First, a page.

Friday, March 1, 2013

How the Republican House Majority gets broken

Earlier this week I suggested that Speaker Boehner's Plan B was to let the House lunatic caucus have their tantrum and then cave. The reality is that the lunatic caucus doesn't have a majority and so they can't get anything passed. Their only option is obstruction. For anything to actually pass the House, it will require a coalition of Democrats and sane Republicans.

Two months into the current House session, we've now seen this pattern on legislation to end the "fiscal cliff," Hurricane Sandy relief, and now yesterday on the vote to pass the Senate version of the Violence Against Women's Act.

BooMan is one of the few liberal bloggers I've seen report on the story about the 19 Republicans who pressured Speaker Boehner to have a vote on the Senate version of VAWA. This is a critical development folks...we need to be paying attention. The cracks are starting to show.

We've heard a lot lately about the members of the lunatic caucus who have been elected from solid red districts and are unlikely to do anything as sane as compromise out of fear of a primary challenge. But there are also House Republicans who currently represent more swing districts - mostly in the Northeast part of the country - that are equally threatened by association with this lunacy.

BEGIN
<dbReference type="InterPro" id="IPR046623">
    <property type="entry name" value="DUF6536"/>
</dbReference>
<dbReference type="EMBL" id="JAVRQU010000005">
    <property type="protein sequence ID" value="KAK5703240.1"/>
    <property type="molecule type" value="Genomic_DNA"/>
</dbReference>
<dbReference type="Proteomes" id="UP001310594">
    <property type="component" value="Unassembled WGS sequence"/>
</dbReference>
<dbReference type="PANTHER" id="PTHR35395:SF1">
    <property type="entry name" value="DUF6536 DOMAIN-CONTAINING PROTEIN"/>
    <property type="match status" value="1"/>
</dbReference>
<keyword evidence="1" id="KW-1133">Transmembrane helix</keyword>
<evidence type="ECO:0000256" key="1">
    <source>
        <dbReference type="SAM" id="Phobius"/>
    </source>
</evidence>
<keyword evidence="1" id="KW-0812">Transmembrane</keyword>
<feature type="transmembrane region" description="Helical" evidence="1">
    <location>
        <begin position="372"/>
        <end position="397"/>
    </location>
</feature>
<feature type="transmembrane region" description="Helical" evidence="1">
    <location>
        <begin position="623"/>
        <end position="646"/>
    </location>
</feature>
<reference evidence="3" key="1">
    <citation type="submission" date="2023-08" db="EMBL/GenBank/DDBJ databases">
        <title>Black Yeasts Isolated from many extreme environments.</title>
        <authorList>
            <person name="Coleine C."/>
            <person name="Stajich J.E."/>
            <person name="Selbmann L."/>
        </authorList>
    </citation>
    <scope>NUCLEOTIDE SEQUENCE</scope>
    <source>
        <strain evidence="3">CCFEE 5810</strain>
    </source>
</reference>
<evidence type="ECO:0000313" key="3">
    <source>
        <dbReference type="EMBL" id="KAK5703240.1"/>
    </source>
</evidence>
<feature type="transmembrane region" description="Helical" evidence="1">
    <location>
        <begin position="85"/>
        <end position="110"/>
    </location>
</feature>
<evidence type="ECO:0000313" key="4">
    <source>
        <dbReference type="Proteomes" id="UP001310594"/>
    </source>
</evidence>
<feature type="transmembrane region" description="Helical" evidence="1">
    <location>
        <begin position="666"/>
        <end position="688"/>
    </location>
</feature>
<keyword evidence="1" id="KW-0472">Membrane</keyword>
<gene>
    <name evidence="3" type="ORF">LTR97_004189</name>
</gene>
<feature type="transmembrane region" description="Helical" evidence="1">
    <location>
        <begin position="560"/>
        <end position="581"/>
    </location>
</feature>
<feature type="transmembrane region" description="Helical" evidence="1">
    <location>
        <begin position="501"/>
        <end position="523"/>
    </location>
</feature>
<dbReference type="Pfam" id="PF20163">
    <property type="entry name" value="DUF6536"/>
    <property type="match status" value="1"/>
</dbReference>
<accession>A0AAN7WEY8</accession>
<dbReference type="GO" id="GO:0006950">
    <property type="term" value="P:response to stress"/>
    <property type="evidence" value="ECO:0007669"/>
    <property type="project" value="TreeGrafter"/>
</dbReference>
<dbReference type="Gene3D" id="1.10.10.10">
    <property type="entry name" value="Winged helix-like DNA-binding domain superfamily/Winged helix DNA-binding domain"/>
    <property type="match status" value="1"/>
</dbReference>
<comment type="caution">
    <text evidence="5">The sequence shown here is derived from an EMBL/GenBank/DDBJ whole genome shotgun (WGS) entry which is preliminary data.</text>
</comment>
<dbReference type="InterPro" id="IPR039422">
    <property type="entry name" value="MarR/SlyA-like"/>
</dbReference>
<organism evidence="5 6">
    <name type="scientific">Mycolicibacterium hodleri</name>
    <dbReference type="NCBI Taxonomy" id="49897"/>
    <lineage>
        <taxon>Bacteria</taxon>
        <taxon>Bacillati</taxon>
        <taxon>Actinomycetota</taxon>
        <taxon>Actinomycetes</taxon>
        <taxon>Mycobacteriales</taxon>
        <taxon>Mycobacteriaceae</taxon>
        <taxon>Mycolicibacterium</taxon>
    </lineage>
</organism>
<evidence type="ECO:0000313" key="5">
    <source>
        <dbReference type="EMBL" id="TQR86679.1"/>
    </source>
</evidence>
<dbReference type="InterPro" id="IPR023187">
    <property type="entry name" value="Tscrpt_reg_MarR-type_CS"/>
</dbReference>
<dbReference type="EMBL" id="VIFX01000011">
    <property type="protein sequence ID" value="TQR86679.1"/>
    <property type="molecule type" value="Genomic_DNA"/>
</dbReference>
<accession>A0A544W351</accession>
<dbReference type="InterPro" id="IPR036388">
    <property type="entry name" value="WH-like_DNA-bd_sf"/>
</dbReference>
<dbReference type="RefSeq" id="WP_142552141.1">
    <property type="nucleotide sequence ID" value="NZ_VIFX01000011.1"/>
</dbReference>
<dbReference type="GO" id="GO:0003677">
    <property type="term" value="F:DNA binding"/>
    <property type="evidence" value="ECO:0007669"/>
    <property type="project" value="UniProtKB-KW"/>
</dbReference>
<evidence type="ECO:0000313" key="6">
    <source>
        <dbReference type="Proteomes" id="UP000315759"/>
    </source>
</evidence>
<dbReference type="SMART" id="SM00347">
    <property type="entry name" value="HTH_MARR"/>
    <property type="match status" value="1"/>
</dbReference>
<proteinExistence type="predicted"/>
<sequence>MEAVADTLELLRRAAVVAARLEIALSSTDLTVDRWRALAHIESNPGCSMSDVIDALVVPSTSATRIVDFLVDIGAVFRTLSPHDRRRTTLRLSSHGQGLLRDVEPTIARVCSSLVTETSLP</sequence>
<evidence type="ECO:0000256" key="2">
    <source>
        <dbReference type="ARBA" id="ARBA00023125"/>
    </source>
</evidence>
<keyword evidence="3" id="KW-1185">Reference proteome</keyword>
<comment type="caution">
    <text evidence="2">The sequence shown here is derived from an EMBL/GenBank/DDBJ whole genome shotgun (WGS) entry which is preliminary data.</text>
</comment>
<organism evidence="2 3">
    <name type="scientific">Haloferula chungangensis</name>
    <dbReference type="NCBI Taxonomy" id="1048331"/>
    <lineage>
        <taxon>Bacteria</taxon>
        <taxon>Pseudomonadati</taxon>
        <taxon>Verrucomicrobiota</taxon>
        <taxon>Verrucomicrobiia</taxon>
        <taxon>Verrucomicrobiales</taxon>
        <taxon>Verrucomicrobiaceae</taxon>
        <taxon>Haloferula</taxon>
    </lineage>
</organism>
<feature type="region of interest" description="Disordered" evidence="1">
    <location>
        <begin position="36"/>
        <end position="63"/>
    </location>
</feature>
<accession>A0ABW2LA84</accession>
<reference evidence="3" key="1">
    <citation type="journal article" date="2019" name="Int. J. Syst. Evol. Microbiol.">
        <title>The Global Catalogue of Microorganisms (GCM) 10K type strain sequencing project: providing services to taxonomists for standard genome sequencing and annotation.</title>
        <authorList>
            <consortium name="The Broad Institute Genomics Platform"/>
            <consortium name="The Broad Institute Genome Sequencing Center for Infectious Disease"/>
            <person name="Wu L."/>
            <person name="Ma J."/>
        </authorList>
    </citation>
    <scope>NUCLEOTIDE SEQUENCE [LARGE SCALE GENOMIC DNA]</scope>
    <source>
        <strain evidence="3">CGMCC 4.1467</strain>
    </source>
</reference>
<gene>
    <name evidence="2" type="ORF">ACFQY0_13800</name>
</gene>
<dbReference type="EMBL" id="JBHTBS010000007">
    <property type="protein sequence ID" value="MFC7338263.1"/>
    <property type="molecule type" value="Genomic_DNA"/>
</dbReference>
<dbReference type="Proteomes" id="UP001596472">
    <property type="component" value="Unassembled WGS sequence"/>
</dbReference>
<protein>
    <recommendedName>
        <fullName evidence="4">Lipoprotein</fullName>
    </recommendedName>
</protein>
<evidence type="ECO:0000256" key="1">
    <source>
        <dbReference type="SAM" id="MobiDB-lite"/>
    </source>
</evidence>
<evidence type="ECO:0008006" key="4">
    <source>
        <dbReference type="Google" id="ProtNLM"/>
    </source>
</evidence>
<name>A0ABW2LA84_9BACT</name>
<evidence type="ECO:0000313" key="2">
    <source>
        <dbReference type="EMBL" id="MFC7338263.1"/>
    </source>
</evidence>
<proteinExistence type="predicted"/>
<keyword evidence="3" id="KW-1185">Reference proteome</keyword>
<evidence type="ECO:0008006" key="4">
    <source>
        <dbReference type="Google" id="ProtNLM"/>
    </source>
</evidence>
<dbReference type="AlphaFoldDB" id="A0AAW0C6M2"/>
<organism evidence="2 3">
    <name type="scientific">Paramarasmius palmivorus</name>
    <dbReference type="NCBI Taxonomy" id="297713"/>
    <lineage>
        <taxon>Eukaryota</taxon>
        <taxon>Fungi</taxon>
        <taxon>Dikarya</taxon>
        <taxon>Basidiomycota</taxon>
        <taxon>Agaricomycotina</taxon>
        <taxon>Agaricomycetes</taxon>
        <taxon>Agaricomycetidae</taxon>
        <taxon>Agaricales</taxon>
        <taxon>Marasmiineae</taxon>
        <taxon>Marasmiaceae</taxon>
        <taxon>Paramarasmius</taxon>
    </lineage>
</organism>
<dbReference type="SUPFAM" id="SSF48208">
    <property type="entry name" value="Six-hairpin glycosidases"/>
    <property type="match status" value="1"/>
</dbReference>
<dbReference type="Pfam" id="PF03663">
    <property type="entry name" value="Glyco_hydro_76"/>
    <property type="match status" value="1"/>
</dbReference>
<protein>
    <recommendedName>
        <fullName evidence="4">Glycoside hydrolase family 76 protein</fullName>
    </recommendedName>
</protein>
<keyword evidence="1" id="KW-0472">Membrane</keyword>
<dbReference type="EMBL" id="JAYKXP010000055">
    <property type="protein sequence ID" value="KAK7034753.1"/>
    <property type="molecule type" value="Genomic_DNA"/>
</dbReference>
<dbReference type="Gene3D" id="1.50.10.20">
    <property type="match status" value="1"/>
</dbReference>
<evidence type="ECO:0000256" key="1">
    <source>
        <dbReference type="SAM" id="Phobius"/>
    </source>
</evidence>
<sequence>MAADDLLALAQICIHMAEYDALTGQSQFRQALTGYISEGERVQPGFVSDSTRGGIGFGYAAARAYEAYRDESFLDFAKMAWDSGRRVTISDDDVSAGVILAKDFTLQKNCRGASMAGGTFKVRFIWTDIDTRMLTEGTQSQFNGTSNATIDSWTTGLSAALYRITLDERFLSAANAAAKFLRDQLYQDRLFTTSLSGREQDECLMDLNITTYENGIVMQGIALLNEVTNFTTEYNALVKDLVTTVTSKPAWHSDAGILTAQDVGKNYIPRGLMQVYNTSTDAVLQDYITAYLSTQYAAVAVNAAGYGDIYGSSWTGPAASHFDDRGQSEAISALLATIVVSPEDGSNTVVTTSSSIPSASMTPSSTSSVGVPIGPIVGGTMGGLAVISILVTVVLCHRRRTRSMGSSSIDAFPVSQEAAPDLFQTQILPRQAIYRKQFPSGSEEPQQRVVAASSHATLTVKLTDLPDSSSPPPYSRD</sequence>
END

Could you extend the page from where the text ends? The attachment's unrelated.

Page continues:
By comparing the 49 Republicans who voted for Sandy Relief with those 19 who challenged Speaker Boehner on VAWA, I see a list of somewhere between 14 and 21 Republicans that might be willing to work with Democrats on some sane legislation. We need 18.

If folks like BooMan and I have figured this out - what do you think the odds are Organizing for America and the White House are on to it? You can bet that OFA has a list and is working with voters in those districts to amplify their voices.

As Leonard Cohen sang so eloquently..."Ring the bells that still can ring. Forget your perfect offering. There is a crack in everything. That's how the light gets in."


  1. This Post is so important...this give me hope and a strategy to work from....thank you so much for bringing this into focus

  2. The Hastert Rule is rapidly becoming, as the quote from Pirates of the Caribbean put it, "more of a guideline." Besides Hurricane Sandy, one of the things that was a serious lesson to various Northeastern Republicans was Hurricane Irene in 2011. The Tea Party Republicans who hewed to the conservative mantra were shown the door in 2012, while the one (Gibson) who suddenly decided he represented a district rather than an ideology ended up being re-elected.

  3. I think it is a safe bet that the reason Boehner acquiesced to the demands of those 19 "moderate" Republicans was that they told him that if he didn't then they would sign a discharge petition with the Democrats. Doing so would have been a (possibly fatal) blow to Boehner's authority over his caucus.

    But the mere thought that those 19 might have felt emboldened enough to even make that threat is already an indication that the Republican caucus is cracking up.